It has been an exceptional summer so far, and we’re told climate change will deliver more exceptional summers in the future. So for the last few months we’ve all been trying to develop new ways to cool our houses down.
Keeping windows open, keeping windows shut, putting a wet towel on a fan, or even just resorting to a cold shower before bedtime will all help a bit – but I’ve discovered the best way to ensure a comfortable night’s sleep in a heatwave is to invest in an air-conditioning unit.
Portable domestic air-conditioning units are nothing new, but only recently have sales started soaring in the UK, as we search for a way to temper the indoor heat as the mercury rises each summer.
A decent portable air-conditioning unit can be bought for around £300, and the difference they make is quite staggering. I know this because I’ve got one running in my south-facing bedroom right now. The temperature outside is 26C, but it’s a nippy 20C in my bedroom. On a day like today, I’d normally struggle to keep it below 25C once the sun starts streaming in.
While I was researching the best portable air-conditioner one name kept coming up; Maeco. Widely available in UK stores, this is a UK-based company with a long track record in domestic appliances and a wide range of air-conditioning systems.
I’ve been using their MC Series 12,000 for a few weeks, including in the current heatwave, and I genuinely wish I’d taken the plunge years ago. Stepping into an air-conditioned room is an absolute delight on a hot day, and I wouldn’t want to live without one now.
Air-conditioning systems measure their performance in something called BTU. It stands for British Themal Unit and it essentially denotes how much energy it takes to exchange the hot air for cold air. The MC Series 12,000 has 12,000 BTU and that’s pretty hefty for a domestic cooler. It’ll easily chill down a room measuring 30 square metres. Needless to say it makes short work of my 13 square metre bedroom.
Maeco’s air-conditioning units start at £300 and that will get you a 7,000 BTU unit, which will manage a room up to 22 square metres, and the larger units, such as the 12,000 BTU version I’ve been testing is £439.99. If you spread that out over, say, 10 UK summers, it starts to make it sound like quite a sensible investment, especially if you struggle to keep your room cool, like I do.
The costs don’t stop there, however. Of course, you do need to bear in mind the cost of running the unit, and how it will affect your electricity bill. There are ways to run an air-conditioning unit sensibly though, and the guide that comes with the Maeco devices is excellent. There’s further advice on the company’s online blog, too.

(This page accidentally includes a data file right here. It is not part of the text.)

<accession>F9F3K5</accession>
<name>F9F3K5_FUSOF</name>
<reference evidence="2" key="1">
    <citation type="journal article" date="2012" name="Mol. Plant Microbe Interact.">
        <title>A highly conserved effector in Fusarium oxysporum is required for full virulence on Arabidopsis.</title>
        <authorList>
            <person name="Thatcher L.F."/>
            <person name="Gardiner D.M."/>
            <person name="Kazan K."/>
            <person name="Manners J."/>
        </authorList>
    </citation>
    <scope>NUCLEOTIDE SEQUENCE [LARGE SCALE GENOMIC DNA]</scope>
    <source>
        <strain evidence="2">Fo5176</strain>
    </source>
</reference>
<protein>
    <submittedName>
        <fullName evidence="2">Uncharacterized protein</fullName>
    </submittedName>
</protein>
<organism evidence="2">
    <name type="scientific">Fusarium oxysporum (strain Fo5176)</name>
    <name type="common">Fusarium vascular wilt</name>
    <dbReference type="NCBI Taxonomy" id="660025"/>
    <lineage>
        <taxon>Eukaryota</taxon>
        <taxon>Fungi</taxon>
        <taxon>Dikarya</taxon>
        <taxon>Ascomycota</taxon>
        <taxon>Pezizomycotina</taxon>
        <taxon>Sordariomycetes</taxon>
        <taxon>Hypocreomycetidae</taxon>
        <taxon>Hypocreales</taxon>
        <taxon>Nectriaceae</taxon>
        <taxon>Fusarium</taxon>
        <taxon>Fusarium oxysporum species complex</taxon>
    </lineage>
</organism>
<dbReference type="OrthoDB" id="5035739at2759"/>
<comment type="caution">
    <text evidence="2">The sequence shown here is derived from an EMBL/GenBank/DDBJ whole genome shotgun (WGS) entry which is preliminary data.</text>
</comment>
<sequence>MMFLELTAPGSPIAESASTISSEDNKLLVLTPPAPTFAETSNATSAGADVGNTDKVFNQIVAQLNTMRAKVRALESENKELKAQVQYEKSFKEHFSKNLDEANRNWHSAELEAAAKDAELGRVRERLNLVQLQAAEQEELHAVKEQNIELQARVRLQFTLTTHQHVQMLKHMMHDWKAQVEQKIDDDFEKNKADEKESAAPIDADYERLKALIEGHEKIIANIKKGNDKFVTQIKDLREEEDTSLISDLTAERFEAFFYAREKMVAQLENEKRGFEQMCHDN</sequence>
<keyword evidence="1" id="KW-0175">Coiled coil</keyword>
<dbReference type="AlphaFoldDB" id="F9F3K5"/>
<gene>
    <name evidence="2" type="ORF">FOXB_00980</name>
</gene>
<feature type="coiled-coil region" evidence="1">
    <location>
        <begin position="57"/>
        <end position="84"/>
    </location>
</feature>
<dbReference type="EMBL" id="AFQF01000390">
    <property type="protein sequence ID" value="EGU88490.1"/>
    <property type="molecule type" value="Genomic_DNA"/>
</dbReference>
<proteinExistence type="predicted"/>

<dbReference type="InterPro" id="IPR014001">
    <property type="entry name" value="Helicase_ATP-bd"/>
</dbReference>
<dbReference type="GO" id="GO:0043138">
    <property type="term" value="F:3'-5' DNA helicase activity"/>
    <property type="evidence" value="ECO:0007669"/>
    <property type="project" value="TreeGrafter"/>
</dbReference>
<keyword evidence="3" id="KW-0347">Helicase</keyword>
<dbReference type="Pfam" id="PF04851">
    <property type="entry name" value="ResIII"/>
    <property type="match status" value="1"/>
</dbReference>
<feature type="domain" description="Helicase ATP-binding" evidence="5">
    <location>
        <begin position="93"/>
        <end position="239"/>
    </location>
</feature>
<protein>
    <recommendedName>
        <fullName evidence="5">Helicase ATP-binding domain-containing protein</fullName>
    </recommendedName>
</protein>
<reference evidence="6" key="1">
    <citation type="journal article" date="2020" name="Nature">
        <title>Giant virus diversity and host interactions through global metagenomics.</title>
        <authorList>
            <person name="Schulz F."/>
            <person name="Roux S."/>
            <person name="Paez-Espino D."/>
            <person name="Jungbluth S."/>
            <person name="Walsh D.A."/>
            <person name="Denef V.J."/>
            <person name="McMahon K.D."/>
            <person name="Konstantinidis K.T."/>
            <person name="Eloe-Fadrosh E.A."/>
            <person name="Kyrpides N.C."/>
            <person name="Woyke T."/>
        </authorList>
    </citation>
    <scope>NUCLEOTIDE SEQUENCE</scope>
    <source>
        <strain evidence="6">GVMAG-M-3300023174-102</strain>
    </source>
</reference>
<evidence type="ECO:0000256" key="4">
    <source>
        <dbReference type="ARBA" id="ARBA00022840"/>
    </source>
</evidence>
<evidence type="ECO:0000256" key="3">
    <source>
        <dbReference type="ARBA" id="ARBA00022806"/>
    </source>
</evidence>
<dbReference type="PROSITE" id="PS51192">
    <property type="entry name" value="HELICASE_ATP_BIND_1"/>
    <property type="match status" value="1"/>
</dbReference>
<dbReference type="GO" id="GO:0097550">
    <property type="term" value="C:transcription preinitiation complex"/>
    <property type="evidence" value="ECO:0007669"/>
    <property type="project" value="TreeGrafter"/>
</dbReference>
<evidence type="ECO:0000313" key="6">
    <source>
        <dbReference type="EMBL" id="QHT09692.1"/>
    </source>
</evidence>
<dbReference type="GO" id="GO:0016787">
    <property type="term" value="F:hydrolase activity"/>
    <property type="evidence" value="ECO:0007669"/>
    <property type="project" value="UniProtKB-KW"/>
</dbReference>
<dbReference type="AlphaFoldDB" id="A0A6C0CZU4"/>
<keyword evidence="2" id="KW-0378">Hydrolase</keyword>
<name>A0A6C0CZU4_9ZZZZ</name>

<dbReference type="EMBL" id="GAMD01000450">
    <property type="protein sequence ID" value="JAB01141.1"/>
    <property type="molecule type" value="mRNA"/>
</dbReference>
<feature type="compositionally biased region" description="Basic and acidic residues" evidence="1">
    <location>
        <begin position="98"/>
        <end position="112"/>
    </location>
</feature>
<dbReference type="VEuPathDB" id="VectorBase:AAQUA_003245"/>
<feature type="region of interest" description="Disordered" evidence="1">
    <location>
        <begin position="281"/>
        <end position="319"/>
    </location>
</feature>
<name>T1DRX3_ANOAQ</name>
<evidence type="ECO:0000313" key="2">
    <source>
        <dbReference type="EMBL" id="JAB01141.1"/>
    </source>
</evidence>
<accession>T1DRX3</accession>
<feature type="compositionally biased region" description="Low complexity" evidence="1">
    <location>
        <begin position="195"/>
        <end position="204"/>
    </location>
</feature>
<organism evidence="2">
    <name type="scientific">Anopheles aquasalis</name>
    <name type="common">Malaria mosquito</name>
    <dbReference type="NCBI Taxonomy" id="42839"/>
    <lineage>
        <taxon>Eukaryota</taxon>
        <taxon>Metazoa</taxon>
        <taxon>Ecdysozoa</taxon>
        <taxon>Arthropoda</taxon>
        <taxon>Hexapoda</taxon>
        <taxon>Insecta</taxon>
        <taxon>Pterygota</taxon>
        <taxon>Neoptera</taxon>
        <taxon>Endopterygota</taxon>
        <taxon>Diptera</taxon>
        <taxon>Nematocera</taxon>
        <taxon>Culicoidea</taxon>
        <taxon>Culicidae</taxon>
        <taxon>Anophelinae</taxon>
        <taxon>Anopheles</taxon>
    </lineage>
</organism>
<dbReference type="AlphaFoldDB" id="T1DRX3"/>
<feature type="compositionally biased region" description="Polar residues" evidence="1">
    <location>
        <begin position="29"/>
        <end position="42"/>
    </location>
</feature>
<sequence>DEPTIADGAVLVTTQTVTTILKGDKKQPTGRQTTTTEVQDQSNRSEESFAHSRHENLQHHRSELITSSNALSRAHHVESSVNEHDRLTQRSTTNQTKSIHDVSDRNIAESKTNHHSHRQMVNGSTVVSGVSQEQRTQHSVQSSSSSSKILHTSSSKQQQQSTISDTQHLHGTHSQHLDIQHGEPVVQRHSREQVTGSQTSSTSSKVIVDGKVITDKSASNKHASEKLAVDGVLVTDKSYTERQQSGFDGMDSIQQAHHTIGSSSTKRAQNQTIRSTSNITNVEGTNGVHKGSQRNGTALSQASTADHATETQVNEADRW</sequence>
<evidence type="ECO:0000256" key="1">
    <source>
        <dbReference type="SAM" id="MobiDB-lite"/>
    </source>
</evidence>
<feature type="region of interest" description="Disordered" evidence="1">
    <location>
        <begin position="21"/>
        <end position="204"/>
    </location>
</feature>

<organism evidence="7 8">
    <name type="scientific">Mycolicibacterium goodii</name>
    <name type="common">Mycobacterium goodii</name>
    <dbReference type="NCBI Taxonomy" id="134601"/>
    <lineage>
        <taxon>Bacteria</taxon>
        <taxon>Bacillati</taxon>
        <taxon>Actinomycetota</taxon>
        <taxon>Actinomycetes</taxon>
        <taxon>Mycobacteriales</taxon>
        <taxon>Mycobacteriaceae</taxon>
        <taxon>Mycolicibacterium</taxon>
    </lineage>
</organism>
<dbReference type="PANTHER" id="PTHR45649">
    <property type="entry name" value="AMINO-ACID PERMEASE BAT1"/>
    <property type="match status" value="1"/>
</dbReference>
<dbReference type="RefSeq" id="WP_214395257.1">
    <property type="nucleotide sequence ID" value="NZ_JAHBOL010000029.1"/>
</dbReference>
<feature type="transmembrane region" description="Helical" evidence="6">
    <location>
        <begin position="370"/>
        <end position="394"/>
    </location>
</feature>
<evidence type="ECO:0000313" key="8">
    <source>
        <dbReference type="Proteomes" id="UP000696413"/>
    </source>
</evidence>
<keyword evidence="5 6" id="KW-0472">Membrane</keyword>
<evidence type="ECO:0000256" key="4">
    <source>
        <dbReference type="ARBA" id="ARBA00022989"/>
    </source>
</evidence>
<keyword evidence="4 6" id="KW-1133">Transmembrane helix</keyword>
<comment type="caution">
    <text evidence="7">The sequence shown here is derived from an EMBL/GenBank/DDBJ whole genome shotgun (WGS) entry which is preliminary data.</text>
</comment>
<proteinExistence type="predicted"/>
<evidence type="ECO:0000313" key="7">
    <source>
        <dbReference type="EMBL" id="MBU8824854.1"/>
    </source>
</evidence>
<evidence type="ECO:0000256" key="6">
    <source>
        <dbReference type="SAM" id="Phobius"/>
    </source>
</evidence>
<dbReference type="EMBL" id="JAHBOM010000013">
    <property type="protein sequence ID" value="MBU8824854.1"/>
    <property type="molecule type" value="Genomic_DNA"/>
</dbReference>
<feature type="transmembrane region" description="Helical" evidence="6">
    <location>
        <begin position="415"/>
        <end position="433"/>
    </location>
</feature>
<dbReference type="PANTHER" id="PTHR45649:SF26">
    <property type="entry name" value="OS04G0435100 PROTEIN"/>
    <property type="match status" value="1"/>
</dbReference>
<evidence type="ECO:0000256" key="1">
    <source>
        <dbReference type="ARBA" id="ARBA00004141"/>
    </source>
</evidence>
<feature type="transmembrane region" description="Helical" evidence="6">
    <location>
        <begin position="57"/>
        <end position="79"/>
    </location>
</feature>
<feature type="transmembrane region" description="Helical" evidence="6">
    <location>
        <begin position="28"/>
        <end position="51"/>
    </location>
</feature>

Positioning your unit correctly is important. The critical aspect is being able to run a big flexible duct out of a window. You can choose to put a large hole through your wall, or you can use a supplied window kit. This kit didn’t work with my window, so I’ve just been running the hose out of an open window, and sealing it off as well as I could with a curtain. It did a pretty good job.
Sadly, the hose is a bit flimsy. I managed to chew up the end a bit getting it in and out of the window kit. It still works fine, though, and a replacement duct is only £25.
It’s also a very heavy unit at nigh-on 30kg. I don’t doubt a smaller unit would be easier to move around and, admittedly, it is on castors, but lugging it up a set of stairs is a two-person job.
Maeco has worked hard on making its units as quiet as possible. But with a built-in refrigeration unit and a powerful fan, there’s only so much they can do. With the fan on low, it’s measured at 53db, which isn’t too bad. With the fan on high speed it’s quite intrusive, but you shouldn’t need this setting on for very long.
The controls are very easy to master, with big, clear buttons and a basic but clear LED display, although I did find the remote control a bit old-fashioned. And it didn’t come with any batteries.
We also have to approach a bit of an elephant in the room, however. Climate change is what’s causing these hot summers, and air-conditioning units do contribute to climate change. This year I’ve decided to do my bit by switching my car for an e-bike wherever possible, and we’ve ditched our power-hungry hot tub. So I do feel like I’m due a few carbon credits.
Maeco does use a modern refridgerant which, they say, is kinder to the environment than other gases, but it’s definitely an issue you’ll need to resolve in your mind before you invest in air-conditioning.
But, for me, I’m absolutely sold. I can’t believe I’ve not gone down this route before, because it’s a fabulous way to ensure a cool, less humid room in any conditions, and to help you have a more comfortable sleep.
It might be an expensive treat, and it might not help your energy costs, but the moment you feel the difference it makes, it’ll help you forget all that.